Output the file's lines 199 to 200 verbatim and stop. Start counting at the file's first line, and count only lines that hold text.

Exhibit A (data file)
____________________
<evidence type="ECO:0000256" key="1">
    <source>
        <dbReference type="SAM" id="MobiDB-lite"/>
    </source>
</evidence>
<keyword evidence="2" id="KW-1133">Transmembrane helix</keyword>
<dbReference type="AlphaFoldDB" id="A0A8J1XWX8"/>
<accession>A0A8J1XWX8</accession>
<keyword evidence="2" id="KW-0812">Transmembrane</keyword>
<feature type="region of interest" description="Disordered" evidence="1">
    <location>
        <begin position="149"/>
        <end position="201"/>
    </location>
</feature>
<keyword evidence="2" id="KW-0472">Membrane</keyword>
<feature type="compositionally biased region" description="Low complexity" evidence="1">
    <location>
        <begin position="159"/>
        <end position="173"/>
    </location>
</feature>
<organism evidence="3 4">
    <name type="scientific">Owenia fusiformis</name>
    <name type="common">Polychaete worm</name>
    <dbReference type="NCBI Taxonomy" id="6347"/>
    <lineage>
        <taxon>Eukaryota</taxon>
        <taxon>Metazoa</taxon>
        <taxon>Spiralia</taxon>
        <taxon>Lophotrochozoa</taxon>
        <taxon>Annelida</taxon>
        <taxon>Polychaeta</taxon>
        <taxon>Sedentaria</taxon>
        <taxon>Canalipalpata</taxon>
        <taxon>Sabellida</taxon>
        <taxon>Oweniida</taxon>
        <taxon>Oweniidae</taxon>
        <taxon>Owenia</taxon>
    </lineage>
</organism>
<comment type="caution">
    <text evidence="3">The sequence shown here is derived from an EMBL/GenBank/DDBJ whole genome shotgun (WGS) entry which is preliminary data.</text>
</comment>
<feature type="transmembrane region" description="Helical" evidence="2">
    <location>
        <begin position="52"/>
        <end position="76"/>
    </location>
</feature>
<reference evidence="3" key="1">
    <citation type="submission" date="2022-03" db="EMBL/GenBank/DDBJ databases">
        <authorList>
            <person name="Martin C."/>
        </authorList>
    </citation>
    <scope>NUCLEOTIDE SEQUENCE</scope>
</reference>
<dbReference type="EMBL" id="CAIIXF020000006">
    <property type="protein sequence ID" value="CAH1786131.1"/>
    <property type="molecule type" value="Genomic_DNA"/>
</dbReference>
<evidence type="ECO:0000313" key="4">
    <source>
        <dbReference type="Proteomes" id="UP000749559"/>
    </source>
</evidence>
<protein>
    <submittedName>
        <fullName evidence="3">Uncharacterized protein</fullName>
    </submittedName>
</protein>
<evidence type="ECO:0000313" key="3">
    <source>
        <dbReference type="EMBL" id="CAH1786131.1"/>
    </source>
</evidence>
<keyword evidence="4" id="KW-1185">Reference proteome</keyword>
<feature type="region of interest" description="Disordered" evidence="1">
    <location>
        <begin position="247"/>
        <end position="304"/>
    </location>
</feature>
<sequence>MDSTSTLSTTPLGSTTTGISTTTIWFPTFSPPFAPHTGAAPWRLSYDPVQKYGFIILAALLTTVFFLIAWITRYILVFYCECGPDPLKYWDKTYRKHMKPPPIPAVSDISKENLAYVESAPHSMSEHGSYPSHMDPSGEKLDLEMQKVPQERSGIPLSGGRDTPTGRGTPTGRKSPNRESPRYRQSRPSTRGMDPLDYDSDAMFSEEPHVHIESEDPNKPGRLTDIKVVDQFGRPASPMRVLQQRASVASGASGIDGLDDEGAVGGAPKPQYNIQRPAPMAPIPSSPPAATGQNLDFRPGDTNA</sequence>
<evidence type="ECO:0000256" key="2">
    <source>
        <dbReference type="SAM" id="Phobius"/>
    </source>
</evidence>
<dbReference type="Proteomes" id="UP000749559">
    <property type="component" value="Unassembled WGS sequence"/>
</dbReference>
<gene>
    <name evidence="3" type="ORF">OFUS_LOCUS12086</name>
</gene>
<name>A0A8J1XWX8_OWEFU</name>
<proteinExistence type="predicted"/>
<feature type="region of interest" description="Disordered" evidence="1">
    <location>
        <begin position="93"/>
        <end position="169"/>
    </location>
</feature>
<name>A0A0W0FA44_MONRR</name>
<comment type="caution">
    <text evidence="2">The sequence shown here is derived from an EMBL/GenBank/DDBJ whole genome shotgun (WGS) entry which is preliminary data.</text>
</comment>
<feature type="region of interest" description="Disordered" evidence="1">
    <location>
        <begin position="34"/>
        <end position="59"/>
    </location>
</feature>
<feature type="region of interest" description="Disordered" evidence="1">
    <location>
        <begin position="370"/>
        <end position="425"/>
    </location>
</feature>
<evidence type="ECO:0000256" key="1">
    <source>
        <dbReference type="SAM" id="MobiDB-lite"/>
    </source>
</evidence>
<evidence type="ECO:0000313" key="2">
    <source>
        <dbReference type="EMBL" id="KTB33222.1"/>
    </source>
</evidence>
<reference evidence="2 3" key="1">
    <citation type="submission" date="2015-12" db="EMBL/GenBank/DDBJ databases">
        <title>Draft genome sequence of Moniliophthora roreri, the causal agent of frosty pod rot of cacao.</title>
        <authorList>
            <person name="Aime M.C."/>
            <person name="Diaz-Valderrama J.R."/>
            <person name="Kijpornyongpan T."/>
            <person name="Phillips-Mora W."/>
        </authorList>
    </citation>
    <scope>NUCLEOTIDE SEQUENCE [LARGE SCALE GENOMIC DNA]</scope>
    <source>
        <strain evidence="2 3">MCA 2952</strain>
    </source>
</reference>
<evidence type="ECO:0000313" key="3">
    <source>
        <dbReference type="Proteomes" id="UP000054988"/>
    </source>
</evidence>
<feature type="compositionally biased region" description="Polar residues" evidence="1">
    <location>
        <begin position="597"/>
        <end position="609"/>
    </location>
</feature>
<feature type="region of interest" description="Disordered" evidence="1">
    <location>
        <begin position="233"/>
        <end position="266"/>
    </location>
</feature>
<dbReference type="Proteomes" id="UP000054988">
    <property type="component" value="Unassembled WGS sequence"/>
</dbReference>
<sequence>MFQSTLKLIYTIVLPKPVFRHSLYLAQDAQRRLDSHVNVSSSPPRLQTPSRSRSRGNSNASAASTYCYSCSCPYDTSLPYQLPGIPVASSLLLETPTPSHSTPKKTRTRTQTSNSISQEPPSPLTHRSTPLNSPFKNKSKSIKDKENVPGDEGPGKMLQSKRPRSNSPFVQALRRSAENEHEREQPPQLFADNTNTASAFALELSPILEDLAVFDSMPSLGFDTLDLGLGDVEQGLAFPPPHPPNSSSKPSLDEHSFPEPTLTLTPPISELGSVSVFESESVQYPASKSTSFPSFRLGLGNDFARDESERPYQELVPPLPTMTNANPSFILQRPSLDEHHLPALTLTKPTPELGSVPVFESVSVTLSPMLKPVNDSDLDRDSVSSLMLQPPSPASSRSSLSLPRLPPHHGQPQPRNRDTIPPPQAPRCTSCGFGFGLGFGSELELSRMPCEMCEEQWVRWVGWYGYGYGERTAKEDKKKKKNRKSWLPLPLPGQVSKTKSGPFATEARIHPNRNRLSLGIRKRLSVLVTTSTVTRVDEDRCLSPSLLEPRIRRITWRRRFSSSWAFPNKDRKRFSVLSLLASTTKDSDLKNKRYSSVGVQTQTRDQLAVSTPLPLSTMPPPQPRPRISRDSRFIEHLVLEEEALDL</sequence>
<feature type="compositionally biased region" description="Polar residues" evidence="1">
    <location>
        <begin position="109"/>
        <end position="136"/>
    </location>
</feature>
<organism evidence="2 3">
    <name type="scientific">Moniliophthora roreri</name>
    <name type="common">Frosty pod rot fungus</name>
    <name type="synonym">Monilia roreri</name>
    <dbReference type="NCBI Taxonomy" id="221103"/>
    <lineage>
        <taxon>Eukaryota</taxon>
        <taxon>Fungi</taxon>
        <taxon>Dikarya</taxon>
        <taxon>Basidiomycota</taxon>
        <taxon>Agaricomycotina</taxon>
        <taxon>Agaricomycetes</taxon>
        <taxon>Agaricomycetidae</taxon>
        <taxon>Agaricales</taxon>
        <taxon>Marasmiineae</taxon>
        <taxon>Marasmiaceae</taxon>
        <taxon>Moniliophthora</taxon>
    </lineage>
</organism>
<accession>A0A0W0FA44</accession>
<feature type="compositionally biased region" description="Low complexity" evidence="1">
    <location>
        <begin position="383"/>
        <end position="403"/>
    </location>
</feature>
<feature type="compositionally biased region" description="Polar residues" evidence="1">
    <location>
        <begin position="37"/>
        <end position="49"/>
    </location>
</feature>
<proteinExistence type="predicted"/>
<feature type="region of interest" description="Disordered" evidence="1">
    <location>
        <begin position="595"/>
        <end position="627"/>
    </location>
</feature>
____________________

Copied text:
<feature type="compositionally biased region" description="Polar residues" evidence="1">
    <location>